"The brave never die, though they sleep in dust: Their courage nerves a thousand living men."
-Minot Judson Savage, American clergyman and author
On a facebook page for those who grew up in my town, I posted a remembrance of our local young men who had died in Vietnam. I received several comments asking, "What about Tommy Ontiveros?". I hadn't heard his name before, he wasn't on the list and he wasn't on the wall at our local memorial. I did a little research and found that he had grown up here, but during his senior year, his family moved to a neighboring county. He was recruited from there so his home of record is not the hometown he was raised in.
He was 19 when he arrived in Vietnam, a teenager. He was killed 8 months later on September 28, 1966, just 6 months after his 20th birthday. Who knows in what horrible way he celebrated his birthday. He was an E-3 Private First Class in the U.S. Army, B Company, 1st Battalion, 5th Infantry, 25th Infantry Division. He was a fire crewman and his official cause of death was "hostile ground casualty gun, small arms fire." He died in the Binh Duong Province of South Vietnam.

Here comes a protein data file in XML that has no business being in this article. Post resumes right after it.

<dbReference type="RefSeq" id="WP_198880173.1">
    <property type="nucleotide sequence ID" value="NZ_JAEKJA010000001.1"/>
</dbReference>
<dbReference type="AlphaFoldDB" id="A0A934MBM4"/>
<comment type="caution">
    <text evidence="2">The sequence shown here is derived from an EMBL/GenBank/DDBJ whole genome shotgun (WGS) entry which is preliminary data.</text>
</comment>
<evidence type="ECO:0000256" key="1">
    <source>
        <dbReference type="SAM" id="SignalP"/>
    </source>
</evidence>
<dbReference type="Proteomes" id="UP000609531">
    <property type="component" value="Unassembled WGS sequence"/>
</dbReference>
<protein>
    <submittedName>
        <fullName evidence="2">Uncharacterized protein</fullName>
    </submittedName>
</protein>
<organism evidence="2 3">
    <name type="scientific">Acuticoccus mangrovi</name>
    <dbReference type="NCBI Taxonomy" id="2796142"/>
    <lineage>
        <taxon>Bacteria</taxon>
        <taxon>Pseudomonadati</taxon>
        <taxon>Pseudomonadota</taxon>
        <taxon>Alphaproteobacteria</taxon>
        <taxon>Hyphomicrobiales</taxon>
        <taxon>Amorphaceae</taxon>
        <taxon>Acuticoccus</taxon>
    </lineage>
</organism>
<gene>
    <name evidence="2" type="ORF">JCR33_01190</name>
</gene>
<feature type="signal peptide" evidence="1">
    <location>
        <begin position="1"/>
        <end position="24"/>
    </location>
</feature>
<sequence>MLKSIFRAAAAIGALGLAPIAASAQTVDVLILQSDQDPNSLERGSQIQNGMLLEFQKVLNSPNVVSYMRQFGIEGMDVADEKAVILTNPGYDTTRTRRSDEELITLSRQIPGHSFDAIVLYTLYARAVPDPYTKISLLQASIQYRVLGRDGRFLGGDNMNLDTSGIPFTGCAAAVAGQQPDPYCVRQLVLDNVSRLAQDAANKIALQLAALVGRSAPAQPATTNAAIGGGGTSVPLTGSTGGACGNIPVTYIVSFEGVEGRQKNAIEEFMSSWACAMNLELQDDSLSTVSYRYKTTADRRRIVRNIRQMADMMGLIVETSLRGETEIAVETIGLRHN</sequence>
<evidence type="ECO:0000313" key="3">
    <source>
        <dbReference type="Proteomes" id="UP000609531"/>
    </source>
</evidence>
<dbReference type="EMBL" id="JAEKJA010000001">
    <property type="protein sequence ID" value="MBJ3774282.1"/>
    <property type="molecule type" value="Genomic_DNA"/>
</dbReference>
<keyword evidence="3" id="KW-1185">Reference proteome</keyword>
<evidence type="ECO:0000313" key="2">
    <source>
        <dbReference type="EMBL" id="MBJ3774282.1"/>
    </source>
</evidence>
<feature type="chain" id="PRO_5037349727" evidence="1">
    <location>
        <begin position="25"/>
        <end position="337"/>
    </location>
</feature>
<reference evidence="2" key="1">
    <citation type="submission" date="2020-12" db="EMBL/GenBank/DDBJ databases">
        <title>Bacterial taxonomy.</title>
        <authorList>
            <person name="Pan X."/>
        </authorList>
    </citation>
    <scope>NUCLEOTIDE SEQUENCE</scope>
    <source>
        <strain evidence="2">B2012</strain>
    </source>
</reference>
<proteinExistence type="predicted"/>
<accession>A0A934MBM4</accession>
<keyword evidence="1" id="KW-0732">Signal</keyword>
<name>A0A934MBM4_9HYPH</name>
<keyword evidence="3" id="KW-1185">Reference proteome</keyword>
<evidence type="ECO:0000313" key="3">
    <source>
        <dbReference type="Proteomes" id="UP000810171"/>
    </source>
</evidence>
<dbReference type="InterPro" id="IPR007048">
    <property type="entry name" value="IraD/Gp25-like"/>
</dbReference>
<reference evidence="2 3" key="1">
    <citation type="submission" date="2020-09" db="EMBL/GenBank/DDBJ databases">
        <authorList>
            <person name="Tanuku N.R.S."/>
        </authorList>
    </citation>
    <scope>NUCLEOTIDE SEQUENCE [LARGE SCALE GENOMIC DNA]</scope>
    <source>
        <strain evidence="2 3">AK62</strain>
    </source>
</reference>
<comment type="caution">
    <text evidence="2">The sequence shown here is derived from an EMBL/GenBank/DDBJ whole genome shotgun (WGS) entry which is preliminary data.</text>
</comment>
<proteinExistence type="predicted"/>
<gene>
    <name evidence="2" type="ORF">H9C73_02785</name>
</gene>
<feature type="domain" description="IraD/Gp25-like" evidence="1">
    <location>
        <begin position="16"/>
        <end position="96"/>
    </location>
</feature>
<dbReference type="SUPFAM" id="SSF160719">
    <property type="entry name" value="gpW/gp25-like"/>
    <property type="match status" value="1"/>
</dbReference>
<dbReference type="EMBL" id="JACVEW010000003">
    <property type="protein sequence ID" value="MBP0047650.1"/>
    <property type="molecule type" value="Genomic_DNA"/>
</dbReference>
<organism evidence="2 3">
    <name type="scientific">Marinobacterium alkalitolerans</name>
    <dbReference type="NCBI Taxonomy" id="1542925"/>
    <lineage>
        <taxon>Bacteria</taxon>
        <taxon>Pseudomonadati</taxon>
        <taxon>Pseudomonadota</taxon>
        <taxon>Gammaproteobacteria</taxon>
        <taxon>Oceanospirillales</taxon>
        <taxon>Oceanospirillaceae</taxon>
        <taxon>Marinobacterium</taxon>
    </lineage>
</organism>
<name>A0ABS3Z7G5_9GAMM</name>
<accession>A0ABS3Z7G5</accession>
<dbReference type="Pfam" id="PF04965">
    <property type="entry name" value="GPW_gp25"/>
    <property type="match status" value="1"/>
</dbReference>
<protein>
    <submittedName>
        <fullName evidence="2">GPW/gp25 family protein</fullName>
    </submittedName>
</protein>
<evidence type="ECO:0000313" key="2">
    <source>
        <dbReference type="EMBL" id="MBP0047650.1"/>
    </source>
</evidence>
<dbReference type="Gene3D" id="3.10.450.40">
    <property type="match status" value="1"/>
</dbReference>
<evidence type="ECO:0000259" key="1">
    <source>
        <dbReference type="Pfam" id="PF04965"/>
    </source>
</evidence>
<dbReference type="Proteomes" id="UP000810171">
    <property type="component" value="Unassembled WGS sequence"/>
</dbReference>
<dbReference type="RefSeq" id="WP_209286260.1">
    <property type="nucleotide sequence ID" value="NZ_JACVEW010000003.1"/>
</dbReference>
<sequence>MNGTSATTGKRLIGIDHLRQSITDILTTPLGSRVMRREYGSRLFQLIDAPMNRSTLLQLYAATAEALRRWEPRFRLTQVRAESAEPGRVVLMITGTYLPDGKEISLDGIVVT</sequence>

I tried to find more information on Tommy. I asked those on the Facebook page what they knew. I found his brother and sister and spoke with both of them by phone. I needed information to get his name on our wall. I found out that if there was evidence he grew up here, he could be on the wall. I sent in the application, but at this time his name hasn't been put on the wall.
From what I've learned about Tommy, he loved being around people. He was a compassionate soul and always supported others, but I wonder if he would have ever imagined that so many people would remember him 50 years later?
Not only did so many ask about Tommy, but a couple of years after I discovered Tommy, I was at a backyard party at Jerry LeMoine's house. Jerry went to my high school but graduated a year before I entered high school. During the summer months, he holds occasional parties where several who grew up locally attend. I had been there a few times the previous year. There was something different this time. I was sitting at a table talking with friends, when I noticed that he had built a new bar in his yard, giving the ambiance of a tropical resort. Then I noticed the sign above the bar, "Tommy's Bar". It caught my attention. I knew Jerry had been in Tommy's class, could it be? I walked over to the bar and there was Tommy's picture in a frame. When I asked Jerry about it, he told me Tommy had been his best friend and had even moved in with his family for awhile. Jerry wrote an entertaining book about his growing up years called The Jelly Chronicles and in it he wrote a little about Tommy. Jerry says that Tommy was the kind of buddy anybody would want. "He would always have your back, challenge you to do better and pick you up when you were down."
I never knew Tommy Ontiveros but his name rings out in my mind like a song. He is not forgotten, people remember him 50 years later; and he has a backyard bar named after him.